Progress Positive, but Refugees Can’t Be Forgotten
By Kadry Furany
Despite positive news regarding Syria’s chemical weapons, the refugee situation resulting from this conflict remains a crisis. Kadry Furany, vice president of international operations for CARE Canada, traveled to Jordan in late-September to visit CARE’s projects supporting Syrian refugees.
Achievements made at the UN Security Council regarding Syria’s chemical weapons have been described in the media as a “major breakthrough” in the overall context of the war.
Unfortunately, this “breakthrough” doesn’t mean that the refugee situation in and around Syria has been reduced to anything short of a crisis.
Indeed, as discussions on chemical weapons were taking place at the UN, the number of people fleeing this conflict continued to escalate, placing increasing strain on surrounding nations that must handle this humanitarian challenge.
The UN Refugee Agency estimates there are more than 2.1 million persons of concern in the countries surrounding Syria – over half of which are children. That is in addition to the millions of people estimated to be displaced within Syria itself.
While we often see images of these refugees living in formal camps, the majority are actually living in poor urban areas of cities like Amman and Beirut.
What would this mean if it were your city?
It would mean thousands of additional people living in apartments and rooming houses in your poorest neighborhoods or under tarps in makeshift camps.
Think of the strain poverty already puts on your community right now. Imagine adding hundreds of thousands of new people in only a couple years.
Refugees are not legally allowed to work in host countries and so are forced to rely on the kindness of others or find informal work at significantly lower wages, undercutting the local population and driving overall wages down.
At the same time, it’s essential that children forced to flee from violence be allowed to attend school. Yet, this adds considerable weight to the local school system, leaving too many kids behind.
Finally, many people who escape war bring with them serious injuries sustained from the conflict or on-going medical conditions that need to be urgently addressed. This is in addition to mental strain over the traumatic events they experienced in their home country.
How do you think your local health clinics and hospitals could cope?
This is what is occurring right now in host countries like Jordan and Lebanon that have generously allowed refugees to seek safety across their border.
"The flow of Syrian refugees in Jordan already equals one-tenth of our own population. It could reach 1 million, some 20 percent of our population, by next year,” Jordan King Abdullah II told the UN General Assembly last week. “These are not just numbers; they are people, who need food, water, shelter, sanitation, electricity, health care, and more. Not even the strongest global economies could absorb this demand on infrastructure and resources, let alone a small economy and the fourth water-poorest country in the world."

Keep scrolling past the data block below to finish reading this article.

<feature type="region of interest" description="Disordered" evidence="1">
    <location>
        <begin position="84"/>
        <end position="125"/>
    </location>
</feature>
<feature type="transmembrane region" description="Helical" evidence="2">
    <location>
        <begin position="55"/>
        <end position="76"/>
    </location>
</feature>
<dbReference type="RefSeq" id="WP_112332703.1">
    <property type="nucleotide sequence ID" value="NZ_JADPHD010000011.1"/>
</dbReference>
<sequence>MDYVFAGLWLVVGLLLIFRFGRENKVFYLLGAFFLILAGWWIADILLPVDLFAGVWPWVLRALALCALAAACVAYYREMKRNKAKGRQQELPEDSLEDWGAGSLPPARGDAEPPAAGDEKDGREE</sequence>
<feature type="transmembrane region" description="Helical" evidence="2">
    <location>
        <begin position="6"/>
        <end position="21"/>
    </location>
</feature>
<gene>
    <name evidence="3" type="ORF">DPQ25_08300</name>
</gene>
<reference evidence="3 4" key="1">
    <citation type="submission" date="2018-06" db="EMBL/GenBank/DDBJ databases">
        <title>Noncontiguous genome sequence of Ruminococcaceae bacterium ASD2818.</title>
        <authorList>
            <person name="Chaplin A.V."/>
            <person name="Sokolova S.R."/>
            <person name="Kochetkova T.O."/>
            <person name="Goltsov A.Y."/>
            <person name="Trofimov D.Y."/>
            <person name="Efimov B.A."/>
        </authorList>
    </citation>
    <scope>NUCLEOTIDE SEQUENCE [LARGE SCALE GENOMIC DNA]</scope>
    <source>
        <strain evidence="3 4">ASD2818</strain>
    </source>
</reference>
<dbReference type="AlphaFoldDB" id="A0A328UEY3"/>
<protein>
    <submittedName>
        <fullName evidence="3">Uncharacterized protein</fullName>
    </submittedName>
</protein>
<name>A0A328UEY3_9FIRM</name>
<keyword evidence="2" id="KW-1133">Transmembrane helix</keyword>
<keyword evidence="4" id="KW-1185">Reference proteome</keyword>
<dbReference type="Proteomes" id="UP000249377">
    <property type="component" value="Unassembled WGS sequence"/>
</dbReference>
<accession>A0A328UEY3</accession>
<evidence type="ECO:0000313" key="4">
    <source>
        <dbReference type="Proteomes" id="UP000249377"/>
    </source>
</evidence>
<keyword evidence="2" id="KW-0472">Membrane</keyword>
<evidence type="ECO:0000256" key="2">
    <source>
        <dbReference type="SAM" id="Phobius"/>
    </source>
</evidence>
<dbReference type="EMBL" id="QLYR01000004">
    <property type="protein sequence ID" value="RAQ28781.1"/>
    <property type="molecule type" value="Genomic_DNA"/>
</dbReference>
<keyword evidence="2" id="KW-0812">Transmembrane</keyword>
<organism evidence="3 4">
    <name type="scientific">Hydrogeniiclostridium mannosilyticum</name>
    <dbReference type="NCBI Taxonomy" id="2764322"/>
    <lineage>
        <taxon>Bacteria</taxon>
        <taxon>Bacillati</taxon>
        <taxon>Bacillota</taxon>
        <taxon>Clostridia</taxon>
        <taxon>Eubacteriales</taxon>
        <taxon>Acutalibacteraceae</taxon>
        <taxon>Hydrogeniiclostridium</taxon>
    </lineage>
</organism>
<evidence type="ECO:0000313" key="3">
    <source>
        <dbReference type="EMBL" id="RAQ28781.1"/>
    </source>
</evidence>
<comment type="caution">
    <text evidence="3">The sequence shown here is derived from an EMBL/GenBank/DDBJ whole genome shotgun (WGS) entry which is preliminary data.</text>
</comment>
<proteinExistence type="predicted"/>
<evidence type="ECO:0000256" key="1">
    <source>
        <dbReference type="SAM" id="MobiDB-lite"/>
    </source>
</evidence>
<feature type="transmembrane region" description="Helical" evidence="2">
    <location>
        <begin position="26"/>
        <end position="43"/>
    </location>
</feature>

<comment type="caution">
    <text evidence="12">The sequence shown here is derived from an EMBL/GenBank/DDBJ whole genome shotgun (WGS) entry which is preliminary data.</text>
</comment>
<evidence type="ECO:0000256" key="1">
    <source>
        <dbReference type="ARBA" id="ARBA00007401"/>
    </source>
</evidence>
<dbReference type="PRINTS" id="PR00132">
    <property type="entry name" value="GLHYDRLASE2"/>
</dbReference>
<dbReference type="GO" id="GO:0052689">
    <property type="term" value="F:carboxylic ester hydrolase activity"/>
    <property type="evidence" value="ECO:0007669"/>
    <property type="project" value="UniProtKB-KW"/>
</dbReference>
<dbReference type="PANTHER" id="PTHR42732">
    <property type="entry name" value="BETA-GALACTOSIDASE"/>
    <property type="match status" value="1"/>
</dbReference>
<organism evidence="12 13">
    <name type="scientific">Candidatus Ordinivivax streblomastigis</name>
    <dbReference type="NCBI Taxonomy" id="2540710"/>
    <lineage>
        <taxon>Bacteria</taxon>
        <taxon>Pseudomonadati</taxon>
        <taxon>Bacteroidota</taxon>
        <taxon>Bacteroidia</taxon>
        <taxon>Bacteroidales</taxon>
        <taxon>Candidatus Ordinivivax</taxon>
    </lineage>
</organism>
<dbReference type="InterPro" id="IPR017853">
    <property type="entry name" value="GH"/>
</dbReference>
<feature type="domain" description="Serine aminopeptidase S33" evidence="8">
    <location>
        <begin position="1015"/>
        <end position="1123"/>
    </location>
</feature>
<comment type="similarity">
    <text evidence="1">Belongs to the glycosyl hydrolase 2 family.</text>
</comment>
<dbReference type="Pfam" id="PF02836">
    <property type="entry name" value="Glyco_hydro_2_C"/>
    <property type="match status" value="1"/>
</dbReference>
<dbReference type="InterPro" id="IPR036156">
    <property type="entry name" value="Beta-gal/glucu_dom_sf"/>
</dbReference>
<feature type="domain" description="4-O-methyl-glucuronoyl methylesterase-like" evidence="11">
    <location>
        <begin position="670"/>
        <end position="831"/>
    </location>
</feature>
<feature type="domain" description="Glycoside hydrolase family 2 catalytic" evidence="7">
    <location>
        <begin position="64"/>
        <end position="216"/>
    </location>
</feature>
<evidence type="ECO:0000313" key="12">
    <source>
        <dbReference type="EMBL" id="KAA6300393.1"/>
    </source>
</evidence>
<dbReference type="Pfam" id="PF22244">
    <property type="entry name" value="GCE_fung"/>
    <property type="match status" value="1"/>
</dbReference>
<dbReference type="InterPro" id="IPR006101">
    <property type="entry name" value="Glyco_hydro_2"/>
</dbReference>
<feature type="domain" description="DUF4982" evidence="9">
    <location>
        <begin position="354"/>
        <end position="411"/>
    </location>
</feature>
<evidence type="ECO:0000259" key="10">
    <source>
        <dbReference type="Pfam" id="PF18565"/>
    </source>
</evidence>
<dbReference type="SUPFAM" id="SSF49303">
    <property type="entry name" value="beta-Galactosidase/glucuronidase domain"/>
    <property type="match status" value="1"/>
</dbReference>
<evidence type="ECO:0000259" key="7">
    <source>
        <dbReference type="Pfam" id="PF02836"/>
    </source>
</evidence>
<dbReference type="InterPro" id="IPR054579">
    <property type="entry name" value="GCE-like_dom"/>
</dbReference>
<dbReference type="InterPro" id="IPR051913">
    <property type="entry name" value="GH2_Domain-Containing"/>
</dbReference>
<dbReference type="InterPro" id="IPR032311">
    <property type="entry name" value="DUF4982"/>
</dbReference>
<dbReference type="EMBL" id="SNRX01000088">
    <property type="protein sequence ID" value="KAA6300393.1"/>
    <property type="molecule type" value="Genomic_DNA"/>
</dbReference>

Would your country be prepared to deal with such an influx?
It is worth remembering that the more than 540,000 registered Syrian refugees in Jordan are in addition to the hundreds of thousands of Iraqi refugees and Palestinians who fled there years ago and remain today.
I recently returned from a week-long trip to Jordan to meet with CARE officials supporting the Syrian refugee crisis in the region. In this country alone, three-quarters of the refugee population live with host families or in rented apartments in border towns or the capital Amman.
During my travels, I met with Zainab, a 28-year-old mother living with 10 other extended family members, sharing the limited space available in a single bedroom apartment in an old Palestinian refugee camp northeast of Amman. She was injured in Syria, fled on foot despite the shrapnel above her knee. Weeks later, she was treated in a Jordanian hospital, yet still has difficulty walking. Her husband remains in Syria, but his health and location were unknown when we met.
In addition to paying for rent, Zainab’s family needs to buy medication for her brother who has a heart condition. At the same time, her mother, at 80 years of age with medical issues, remains a worry.
CARE is providing cash assistance to help Syrian refugees like Zainab pay for basic living costs, including rent, food and essential relief items, valuable commodities that can help them though the cold winter. We are also supplying vital information on how refugees can access further aid such as health care and social support.
So far, we have reached more than 100,000 refugees in Jordan and a further 10,000 Jordanians with relief supplies and emergency cash to support their gracious efforts to host the influx of Syrians.
While we are proud of these results, our team remains cognizant that roughly 5,000 refugees continue to flee Syria each day.
A peaceful solution to the overall conflict is needed now more than ever.